Wellness and Healthy Living: BJC Medical Group


Published on Tuesday, February 10, 2015

Why Measles Vaccines Should Not be Optional

By now, most people are aware of the current measles outbreak. It is difficult to avoid television, newspaper and social media stories about the cases that can be traced back to a visitor at Disneyland. As I write this, over 100 people in 14 states have contracted measles. This disease is considered the most contagious virus on earth and will infect 90 percent of people who are exposed. Thirty percent of those infected will develop complications ranging from ear infections and pneumonia to encephalitis and death. Fortunately, this is entirely preventable with a safe and effective vaccine that was first licensed in 1963. The first dose of vaccine is recommended for all children 12-15 months. A second dose is provided at 4-5 years. Ninety-seven percent of people receiving both doses of vaccine will be immune to the virus.

Vaccination efforts have been so effective, that measles was considered eradicated in 2000. That is, there would be a few cases each year, typically imported from foreign travelers, but the high vaccination rate would prevent the virus from spreading. Recently, however, a growing group of individuals, choosing not to vaccinate their children, has damaged these protections resulting in the outbreak that we are seeing today. The reasons cited for vaccine refusal are numerous and beyond the scope of this article, but can be divided into several categories:

  • Vaccines are part of a larger conspiracy propagated by government and pharmaceutical agencies
  • Vaccines contain toxins that are harmful to the body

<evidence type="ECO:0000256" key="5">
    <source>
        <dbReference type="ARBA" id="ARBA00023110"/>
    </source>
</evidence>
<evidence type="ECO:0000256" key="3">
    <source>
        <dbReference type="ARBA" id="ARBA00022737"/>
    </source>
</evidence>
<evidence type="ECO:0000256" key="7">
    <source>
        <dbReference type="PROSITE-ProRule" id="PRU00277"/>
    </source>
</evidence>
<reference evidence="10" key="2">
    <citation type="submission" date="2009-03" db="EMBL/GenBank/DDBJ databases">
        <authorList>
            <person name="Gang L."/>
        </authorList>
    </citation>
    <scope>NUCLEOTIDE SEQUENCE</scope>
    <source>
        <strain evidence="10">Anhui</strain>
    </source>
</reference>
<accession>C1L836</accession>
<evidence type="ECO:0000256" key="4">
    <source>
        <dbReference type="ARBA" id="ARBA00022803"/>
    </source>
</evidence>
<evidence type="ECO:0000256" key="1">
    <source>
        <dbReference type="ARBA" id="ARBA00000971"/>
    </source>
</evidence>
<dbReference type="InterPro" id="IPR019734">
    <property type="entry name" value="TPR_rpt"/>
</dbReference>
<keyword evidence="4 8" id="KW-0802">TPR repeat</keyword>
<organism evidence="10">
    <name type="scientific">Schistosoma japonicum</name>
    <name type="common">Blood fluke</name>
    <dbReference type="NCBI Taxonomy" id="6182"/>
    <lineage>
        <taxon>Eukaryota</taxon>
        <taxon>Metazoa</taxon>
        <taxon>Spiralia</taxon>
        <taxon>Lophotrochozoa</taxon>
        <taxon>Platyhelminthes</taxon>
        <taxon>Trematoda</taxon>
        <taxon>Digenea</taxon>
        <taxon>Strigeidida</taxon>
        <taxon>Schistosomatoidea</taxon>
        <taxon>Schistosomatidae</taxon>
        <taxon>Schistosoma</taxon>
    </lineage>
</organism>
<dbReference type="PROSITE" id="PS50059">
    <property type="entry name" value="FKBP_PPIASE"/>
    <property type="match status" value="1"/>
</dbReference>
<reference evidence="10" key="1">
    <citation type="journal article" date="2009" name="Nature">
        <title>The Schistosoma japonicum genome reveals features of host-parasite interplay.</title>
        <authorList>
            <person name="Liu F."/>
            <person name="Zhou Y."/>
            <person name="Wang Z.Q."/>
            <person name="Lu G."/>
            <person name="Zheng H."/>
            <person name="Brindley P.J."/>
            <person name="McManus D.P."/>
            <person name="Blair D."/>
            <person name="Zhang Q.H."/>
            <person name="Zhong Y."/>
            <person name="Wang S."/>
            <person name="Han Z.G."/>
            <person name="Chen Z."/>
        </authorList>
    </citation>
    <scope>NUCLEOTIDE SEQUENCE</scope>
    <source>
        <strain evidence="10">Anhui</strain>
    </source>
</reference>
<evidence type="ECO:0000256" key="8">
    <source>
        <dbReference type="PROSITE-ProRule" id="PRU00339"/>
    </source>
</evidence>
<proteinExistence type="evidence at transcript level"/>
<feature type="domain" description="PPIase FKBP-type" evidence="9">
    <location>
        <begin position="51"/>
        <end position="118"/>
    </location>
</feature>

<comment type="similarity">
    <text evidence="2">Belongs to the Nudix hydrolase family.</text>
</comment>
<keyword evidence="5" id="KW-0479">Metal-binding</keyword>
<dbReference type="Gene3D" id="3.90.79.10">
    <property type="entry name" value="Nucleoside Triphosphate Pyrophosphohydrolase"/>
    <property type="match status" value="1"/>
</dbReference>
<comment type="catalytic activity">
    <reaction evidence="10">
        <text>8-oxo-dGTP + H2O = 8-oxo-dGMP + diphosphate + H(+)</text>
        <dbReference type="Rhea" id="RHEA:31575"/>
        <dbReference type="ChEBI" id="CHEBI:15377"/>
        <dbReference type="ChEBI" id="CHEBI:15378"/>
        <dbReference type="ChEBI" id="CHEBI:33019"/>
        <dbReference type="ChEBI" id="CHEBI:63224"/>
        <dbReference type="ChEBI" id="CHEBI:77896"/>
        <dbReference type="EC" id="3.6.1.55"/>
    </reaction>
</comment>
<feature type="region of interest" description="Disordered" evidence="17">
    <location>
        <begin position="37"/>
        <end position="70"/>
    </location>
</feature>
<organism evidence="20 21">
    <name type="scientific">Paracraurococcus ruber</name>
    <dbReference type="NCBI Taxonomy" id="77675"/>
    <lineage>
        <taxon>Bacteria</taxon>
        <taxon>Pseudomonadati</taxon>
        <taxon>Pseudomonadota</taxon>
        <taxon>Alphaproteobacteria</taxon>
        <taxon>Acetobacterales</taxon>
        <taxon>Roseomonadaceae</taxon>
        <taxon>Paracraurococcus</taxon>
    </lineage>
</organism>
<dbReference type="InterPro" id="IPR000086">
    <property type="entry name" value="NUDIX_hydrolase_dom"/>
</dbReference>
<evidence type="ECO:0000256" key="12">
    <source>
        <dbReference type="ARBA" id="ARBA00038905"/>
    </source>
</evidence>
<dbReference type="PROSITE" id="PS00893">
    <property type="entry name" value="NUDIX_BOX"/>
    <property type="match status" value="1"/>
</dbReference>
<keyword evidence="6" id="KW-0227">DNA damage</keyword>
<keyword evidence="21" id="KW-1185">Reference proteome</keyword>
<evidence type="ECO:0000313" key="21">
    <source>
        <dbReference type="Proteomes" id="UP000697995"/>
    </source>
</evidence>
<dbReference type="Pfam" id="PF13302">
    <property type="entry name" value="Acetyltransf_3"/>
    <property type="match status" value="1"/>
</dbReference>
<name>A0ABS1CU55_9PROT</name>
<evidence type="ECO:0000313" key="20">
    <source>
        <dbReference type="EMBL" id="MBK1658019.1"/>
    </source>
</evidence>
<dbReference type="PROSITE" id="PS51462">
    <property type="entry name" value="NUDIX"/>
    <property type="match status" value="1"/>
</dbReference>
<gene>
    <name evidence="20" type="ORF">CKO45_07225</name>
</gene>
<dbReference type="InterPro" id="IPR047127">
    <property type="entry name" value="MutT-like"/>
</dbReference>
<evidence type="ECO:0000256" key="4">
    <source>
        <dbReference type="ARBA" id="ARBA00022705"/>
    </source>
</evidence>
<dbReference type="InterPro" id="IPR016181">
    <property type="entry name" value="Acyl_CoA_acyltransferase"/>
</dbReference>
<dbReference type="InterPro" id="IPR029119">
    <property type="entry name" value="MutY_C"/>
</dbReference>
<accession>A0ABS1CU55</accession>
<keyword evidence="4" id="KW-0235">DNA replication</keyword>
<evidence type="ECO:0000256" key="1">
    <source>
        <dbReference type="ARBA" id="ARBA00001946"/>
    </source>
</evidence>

• Vaccines cause illness such as autism
  • Children receive too many vaccines
  • Vaccines don’t work

There are copious amounts of evidence from scientists and other experts refuting each of these claims, but some parents choose not to believe it. 

Somehow, the decision to vaccinate a child has become one of parenting style and choice rather than civic responsibility. Parents empowered by their peers and internet searches make decisions about whether to vaccinate, similar to the way they decide whether to breast or bottle feed. Parents concerned about mommy wars, respecting everyone’s opinion and being nonjundgmental abound on blogs and message boards. Comments such as “do what you think is best” is often how the decision to vaccinate is approached. It is time to change that discussion. We can no longer be complacent. 

Vaccines are not a personal choice. The choice not to vaccinate endangers the entire community. Children too young to receive vaccines, individuals with compromised immune systems or those people for whom the vaccine did not provide immunity are at risk. It is happening now. We vaccinate to protect our children and our neighbor’s children. It is part of living in a community.

What can you do?

  • Ensure that you and your family are up to date on vaccines
  • Speak up; talk with your friends, your neighbors and your social media community; tell them about your choice to vaccinate
  • Be an advocate; talk with your legislators or write letters to the newspaper

As a pediatrician, I am committed to the health of the children within our community. I am passionate about vaccines and have seen the good that they have done. If you are hesitant about vaccines, speak to your pediatrician first. Obtain the facts. Vaccines are safe, vaccines are effective, and vaccines are not a parenting choice.

Lisa Ryan, MD, is a pediatrician at Way to Grow Pediatrics. She can be reached at 636.334.2213.

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